There is new hope for patients suffering from the asbestos-related cancer of mesothelioma. A drug commonly used to treat skin cancer has been paired with another leading anti-cancer drug by University of WA researchers and cancer specialists at Australia’s Sir Charles Gairdner Hospital. This combination has successfully terminated advanced mesothelioma tumors in half of their test animals.

Imiquimod, a cream usually applied to treat skin cancer, when combined with antiCD40 triggered an immune response in the test mice that attacked their cancer. Researchers stated that half of the treated mice were cured even when their tumors were quite advanced. The supervisor of the research, immunologist Dr. Andrew Currie, believes this discovery is a major breakthrough in the treatment of one of the most deadly forms of cancer.

Thousands of people die from mesothelioma each year. This incurable disease is almost always caused by exposure to thin fibres of airborne asbestos which become lodged in the protective mesothelium sac that covers the lungs and other internal organs. These fibers then cause abnormal cell growth. In most cases, the symptoms of mesothelioma do not appear for over 20 years after exposure.

One of the greatest advantages of this research is that both of the drugs have been investigated for safety. With Imiquimod already available commercially and antiCD40, a anti-cancer drug noted for decreasing the size of cancerous tumors, being tested currently in clinical trials, the movement for this new treatment should proceed quicker than previous treatment options. Although Imiquimod does have some known side effects when being used to treat skin cancer, such as blistering and blackened skin, most of these symptoms disappear when treatment is complete.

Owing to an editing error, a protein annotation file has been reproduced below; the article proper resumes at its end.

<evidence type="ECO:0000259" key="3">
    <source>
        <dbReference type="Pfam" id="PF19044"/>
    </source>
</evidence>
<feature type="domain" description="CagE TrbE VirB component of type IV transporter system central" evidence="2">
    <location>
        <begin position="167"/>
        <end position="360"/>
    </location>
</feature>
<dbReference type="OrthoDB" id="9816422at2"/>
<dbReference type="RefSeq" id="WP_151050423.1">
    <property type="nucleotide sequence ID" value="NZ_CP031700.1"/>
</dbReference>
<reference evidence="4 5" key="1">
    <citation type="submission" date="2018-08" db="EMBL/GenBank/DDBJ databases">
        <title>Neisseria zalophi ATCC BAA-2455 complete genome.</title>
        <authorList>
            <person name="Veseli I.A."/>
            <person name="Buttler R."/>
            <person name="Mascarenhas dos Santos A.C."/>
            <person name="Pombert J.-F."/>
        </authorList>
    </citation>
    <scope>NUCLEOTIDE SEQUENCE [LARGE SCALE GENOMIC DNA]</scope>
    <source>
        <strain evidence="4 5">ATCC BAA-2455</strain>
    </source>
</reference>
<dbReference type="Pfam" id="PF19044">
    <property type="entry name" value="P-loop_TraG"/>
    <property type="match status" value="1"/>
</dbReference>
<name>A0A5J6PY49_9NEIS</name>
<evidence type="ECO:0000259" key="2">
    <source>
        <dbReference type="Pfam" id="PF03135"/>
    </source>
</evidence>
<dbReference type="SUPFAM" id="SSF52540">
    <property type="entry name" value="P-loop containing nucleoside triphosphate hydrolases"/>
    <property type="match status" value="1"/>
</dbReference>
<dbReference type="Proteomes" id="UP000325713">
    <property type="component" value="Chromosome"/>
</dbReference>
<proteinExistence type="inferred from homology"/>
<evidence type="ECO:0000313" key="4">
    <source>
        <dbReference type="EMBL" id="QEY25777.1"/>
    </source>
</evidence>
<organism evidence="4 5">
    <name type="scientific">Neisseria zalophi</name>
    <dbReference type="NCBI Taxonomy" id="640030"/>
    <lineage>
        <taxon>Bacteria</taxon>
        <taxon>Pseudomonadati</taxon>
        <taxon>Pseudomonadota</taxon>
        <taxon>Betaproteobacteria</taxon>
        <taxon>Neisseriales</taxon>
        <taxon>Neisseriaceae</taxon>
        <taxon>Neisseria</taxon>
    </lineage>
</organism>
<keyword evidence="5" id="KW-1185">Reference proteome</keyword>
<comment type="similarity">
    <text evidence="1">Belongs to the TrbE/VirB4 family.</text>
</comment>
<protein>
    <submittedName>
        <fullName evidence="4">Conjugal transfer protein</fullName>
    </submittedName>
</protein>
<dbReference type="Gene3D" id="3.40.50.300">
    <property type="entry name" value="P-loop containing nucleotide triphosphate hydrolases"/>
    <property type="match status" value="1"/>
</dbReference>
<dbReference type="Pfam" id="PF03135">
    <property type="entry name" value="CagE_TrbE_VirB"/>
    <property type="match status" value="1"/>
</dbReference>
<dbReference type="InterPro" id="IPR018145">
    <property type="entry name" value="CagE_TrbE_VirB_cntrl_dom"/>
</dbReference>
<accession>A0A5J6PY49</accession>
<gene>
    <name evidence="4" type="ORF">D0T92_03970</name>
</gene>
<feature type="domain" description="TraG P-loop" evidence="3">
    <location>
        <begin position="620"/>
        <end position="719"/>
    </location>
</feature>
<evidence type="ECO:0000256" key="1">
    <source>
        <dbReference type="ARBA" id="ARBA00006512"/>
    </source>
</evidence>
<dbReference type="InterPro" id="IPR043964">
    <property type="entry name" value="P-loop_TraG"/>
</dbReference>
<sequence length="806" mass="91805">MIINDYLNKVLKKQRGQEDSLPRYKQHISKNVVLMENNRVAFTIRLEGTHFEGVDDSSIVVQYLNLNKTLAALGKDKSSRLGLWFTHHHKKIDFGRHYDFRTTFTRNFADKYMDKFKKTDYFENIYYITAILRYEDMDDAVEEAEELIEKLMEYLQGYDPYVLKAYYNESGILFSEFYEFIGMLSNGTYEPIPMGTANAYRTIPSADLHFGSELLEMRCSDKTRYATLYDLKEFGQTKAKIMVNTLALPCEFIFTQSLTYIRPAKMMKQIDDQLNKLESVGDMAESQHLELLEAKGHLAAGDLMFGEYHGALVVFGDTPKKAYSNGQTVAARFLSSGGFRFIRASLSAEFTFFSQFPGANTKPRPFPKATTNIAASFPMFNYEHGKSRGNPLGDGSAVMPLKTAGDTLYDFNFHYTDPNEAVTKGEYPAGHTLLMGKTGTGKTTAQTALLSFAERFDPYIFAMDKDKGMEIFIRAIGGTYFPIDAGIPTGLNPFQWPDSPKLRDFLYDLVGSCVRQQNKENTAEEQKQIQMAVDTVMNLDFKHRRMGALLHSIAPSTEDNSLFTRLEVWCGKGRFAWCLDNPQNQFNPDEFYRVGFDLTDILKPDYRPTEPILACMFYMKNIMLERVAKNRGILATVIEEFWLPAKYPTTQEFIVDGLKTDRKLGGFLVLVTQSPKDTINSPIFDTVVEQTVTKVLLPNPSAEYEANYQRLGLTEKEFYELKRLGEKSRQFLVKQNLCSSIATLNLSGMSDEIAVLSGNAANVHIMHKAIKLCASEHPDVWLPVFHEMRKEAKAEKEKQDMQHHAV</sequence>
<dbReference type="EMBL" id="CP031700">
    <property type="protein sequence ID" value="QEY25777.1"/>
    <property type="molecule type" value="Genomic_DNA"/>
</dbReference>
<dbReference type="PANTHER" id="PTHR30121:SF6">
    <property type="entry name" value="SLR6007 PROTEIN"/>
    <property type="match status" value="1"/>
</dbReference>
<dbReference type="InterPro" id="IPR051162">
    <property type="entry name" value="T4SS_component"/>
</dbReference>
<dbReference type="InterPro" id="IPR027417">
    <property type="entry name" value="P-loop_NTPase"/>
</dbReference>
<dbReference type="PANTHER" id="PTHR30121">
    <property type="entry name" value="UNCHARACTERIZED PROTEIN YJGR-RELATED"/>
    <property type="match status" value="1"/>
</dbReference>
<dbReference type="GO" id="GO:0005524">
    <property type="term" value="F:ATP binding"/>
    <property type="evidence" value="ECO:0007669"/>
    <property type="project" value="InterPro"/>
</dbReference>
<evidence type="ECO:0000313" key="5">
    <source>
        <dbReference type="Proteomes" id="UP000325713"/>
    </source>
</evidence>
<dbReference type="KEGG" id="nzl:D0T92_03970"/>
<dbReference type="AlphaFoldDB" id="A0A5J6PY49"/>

University Professor Steve Broomfield believes the new mesothelioma treatment is should be highly regarded, as it causes a rampage by dormant killer lymphocytes which attack the cancer and at least double survival times. We join the officials at the National Center for Asbestos Related Disease (NCARD) in Australia, as we too are hopeful that this new treatment combination will “revolutionize” mesothelioma treatment within the next few years.